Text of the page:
• Good performance of the current growing season (October 2016 - April 2017) is badly needed for Southern Africa after two consecutive El Nino induced droughts that led to unprecedented levels of food insecurity.
• The growing season is now well established with favourable growing condition observed in most of Botswana, Zimbabwe, Mozambique and NE South Africa. However, excessive rains have led to instances of localized flooding and higher incidence of pests and diseases.
NOVEMBER 2016 – JANUARY 2017 RAINFALL
The southern half of conti-nental SADC region has re-ceived normal to above-normal rainfall in the current rainfall season.
The northern and eastern parts of contiguous SADC are still under normal to below-normal rainfall conditions.
Above-normal rainfall was experienced over Botswana, Lesotho, Namibia, south Zambia, Zimbabwe, northern South Africa, central and southern Mozambique and Swaziland.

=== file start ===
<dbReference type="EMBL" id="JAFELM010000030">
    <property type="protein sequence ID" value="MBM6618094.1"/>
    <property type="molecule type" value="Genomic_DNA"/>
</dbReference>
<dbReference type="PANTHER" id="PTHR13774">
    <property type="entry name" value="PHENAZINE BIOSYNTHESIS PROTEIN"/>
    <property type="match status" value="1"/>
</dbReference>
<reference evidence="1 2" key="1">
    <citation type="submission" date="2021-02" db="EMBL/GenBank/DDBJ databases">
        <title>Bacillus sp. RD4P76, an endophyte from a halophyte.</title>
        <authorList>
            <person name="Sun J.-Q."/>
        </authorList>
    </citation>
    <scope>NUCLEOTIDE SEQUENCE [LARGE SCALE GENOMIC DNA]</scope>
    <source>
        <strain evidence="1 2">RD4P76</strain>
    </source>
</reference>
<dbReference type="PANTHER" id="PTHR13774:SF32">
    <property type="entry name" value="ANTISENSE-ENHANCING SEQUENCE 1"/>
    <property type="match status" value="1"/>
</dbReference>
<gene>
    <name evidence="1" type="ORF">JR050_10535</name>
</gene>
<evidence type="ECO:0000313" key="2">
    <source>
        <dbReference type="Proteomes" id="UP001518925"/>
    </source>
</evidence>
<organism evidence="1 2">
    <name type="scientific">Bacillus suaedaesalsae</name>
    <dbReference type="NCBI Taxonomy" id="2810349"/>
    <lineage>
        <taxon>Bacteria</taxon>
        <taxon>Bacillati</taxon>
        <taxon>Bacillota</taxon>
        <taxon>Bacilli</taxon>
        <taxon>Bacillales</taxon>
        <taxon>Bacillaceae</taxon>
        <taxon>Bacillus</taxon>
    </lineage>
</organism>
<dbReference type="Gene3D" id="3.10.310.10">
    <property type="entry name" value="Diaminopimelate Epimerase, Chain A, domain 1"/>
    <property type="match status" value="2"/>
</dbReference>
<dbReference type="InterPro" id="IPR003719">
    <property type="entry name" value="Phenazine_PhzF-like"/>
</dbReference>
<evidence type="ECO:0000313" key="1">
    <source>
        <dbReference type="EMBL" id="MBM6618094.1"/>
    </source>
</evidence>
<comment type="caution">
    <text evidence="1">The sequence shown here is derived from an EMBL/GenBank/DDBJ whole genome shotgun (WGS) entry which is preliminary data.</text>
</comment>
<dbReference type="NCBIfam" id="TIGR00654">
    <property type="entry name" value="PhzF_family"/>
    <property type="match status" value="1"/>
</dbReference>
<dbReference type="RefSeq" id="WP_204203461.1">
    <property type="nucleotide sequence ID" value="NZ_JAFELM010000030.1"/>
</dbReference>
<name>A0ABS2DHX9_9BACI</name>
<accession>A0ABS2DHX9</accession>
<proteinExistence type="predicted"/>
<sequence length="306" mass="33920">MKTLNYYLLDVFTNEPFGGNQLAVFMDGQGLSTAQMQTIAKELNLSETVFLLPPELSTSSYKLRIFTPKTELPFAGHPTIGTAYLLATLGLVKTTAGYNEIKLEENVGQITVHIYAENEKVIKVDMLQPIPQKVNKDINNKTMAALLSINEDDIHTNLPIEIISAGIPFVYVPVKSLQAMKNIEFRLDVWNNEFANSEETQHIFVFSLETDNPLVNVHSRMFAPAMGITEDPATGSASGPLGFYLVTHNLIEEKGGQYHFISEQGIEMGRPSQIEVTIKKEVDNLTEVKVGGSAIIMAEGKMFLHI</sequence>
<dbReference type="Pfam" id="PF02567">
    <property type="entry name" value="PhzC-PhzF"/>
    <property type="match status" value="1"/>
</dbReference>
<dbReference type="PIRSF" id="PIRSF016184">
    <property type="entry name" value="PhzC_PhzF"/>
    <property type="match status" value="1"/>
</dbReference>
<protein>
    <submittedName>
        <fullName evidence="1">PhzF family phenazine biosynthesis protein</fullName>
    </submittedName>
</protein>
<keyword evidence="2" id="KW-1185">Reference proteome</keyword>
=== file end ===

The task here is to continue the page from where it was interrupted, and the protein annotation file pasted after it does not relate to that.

PROJECTED FOOD ASSISTANCE NEEDS FOR AUGUST 2017
Maize prices continued to increase in December in most countries in the region. The upward pressure is likely due to the peak of the lean season. Overall, maize prices are very likely to remain above their average price trend at least until the next harvest. The two countries in the region with the maximum monitored maize market in ALPS Crisis were Malawi and (89% of its markets) and Mozambique (100% of its markets).
The African Water Facility (AWF) and NEPAD Infrastructure Project Preparation Facility (NEPAD-IPPF) signed on January 31, 2017 in Pretoria, South Africa, a letter of agreement with the Orange Senqu River Basin Commission (ORASECOM) to launch the Climate Resilient Water Resources Investment Strategy and Multipurpose Project Preparation for the Orange-Senqu River Basin, shared by Botswana, Lesotho, Namibia and South Africa. The co-financed project, amounting to about €3.5 million, includes contributions from AWF of about €2 million and $1.2 million from NEPAD-IPPF.